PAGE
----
I'm back! Thanks for hanging around. I was away on a much needed vacay. And I'm stored up with lots to talk about, but have had little time to get around to it. So let's begin!
Last week, Google invited a bunch of developers to engage Google Wave accounts which puts us closer to the widespread launch of this, I think, great new tool. And while I am quite the advocate for the coming Google Wave – there have been other developments at Google that are also noteworthy that are on the way and that will provide useful tools in healthcare communications:
- Google Squared - It is called Google Squared, and if you don't know it, you will want to. Google Squared is in beta right now, so there are still issues that will need to be worked out. But by its virtue of its nature, it will only get better with time. Google Squared allows you to begin cooking up your own data base with search. When you get to the landing page, consider something you want to investigate and enter the term. It should be a category. Let's say you want to put together a universe of information about a particular thing. Say you want to know all about dogs. Type in dogs. You will almost instantly get a LOT of information about dogs. You will get the breed, height and weight for starters. But wait – what if you want more information – such as life span. Enter lifespan in the top of a blank column and you will get that information as well. You can keep adding fields of information to round out the information you want about dogs. See a breed you would like to get rid of? No problem, just click in the upper corner of that breed and its gone. See a field you don't really need? Not a problem. You can click on that one and get rid of it. Now you have everything you want? Great. Now you can actually export all of the information instantly to an Excel spreadsheet by clicking on the Export button, or you can save your squares. What does this have to do with health care? Ok, well now instead of dogs, let's say you want to know about diabetes treatments. Boom – you get a picture of them all and descriptive information built in the square. You get the drug name, a picture and maybe some information in fields that isn't particularly useful, like telephone number. But you can add in "half-life" and "bioavailability" and "excretion" and "formula" and you start having a very good picture of what's available. As I said, it doesn't always work perfectly, but you can work to build a very complete and informational square in no time. Interns, look out, you may have just been replaced!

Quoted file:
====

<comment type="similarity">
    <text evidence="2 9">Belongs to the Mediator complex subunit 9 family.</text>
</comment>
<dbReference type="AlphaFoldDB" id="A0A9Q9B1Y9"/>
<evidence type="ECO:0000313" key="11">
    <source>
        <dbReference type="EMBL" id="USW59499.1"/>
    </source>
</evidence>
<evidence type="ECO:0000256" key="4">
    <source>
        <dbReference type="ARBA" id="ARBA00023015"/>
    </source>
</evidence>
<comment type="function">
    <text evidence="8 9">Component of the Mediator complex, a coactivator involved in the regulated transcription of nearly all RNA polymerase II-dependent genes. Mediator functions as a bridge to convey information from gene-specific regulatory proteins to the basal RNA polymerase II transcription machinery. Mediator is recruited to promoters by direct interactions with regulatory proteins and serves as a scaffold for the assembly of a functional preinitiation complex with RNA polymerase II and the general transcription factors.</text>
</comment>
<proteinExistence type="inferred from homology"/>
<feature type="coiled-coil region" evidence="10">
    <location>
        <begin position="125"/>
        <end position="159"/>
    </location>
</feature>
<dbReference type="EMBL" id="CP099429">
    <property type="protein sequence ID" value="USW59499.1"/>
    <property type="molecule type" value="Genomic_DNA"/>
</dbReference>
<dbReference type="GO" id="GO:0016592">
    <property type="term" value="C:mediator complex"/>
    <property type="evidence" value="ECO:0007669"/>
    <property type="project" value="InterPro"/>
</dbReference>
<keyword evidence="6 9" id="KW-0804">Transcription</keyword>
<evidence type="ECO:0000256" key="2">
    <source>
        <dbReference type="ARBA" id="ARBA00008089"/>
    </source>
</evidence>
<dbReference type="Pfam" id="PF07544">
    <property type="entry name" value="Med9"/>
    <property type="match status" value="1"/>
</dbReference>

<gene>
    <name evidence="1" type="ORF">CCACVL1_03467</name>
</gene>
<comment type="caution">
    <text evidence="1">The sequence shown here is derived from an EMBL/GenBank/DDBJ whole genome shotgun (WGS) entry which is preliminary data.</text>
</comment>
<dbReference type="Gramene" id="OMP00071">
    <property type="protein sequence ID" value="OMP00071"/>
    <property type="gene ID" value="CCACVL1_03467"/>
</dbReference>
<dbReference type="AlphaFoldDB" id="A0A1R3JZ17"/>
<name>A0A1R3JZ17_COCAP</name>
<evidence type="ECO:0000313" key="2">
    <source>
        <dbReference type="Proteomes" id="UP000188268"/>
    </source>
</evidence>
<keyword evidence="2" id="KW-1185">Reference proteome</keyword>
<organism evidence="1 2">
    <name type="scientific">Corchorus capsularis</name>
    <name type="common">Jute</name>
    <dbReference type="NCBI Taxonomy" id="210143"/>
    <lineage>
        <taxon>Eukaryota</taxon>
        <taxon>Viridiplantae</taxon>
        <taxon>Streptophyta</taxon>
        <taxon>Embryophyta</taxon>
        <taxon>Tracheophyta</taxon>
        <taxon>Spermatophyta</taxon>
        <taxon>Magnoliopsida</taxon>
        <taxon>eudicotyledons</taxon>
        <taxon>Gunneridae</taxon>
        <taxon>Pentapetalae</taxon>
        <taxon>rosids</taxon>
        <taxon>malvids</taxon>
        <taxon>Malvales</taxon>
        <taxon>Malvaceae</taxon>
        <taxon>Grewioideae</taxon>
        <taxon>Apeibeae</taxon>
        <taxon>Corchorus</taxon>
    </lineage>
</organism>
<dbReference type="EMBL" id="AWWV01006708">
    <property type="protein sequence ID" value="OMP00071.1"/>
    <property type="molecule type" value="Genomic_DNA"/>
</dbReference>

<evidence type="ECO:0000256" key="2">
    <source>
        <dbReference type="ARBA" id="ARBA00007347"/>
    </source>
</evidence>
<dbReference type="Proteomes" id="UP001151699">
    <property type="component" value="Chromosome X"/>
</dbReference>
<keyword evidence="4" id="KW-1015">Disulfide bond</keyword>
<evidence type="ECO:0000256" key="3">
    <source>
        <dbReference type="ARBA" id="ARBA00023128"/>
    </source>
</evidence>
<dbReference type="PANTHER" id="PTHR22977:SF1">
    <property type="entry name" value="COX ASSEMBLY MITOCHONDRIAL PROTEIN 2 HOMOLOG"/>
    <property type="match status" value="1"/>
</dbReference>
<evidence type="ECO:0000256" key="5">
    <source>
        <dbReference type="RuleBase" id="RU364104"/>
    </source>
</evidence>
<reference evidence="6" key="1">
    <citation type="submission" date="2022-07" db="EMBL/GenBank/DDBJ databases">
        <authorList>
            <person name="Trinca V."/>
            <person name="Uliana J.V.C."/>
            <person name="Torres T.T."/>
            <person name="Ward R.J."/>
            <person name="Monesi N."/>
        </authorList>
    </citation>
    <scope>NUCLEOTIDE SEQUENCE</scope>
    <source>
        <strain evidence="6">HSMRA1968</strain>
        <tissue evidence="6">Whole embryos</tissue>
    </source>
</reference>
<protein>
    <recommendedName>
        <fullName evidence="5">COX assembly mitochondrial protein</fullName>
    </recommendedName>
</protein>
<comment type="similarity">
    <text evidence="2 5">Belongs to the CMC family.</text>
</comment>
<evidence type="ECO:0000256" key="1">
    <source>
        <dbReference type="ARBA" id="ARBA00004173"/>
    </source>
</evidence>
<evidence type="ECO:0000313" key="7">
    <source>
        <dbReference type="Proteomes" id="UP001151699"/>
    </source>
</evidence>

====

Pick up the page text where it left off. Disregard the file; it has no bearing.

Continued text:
- Google Fast Flip - Or otherwise called Flipper by me. Let's say you have reason to see not only news items about a particular topic that you could pick up on a Google News Search, but you wanted to capture the headlines in their actual mastheads, from which you could then take a screen shot. So enter a name into the search box, such as the name of a company or a person who merits news or a drug name. Here I'll make it easy and do one on Obama. Go ahead and put the name of your favorite company in and get the results. This may not blow you away, but if you want news in context, it is great.
- Google Sidewiki - This new part of the Google Tool bar is very interesting and not without controversy. Sidewiki is quite literally named. According to the Google Blog, it is a wiki that is a sidebar to any Web page you visit where you can insert commentary and see the commentary listed by others. This presents an interesting circumstance for medical product and other highly regulated industries who have sought to limit the content that users can generate on a site for fear of seeing an adverse event report or the promotion of a product off label. Because now, on any Web site, any user can comment about the content and others will be able to see it. Does that mean that a company now is responsible for what others say on a wiki sidebar that is attached to its site? Who knows? But it is worth discussing and pondering and being talked about at the upcoming Part 15 meeting that FDA is having on social media. And it is one more demonstration that social and digital media are far outpacing the FDA's ability to translate its regulatory jurisdiction over emerging technologies and that they have gotten started way too late to provide useful input, making the Part 15 meeting even more of an imperative.
That's it for today. Enjoy the toys – or not. But they are there to deal with.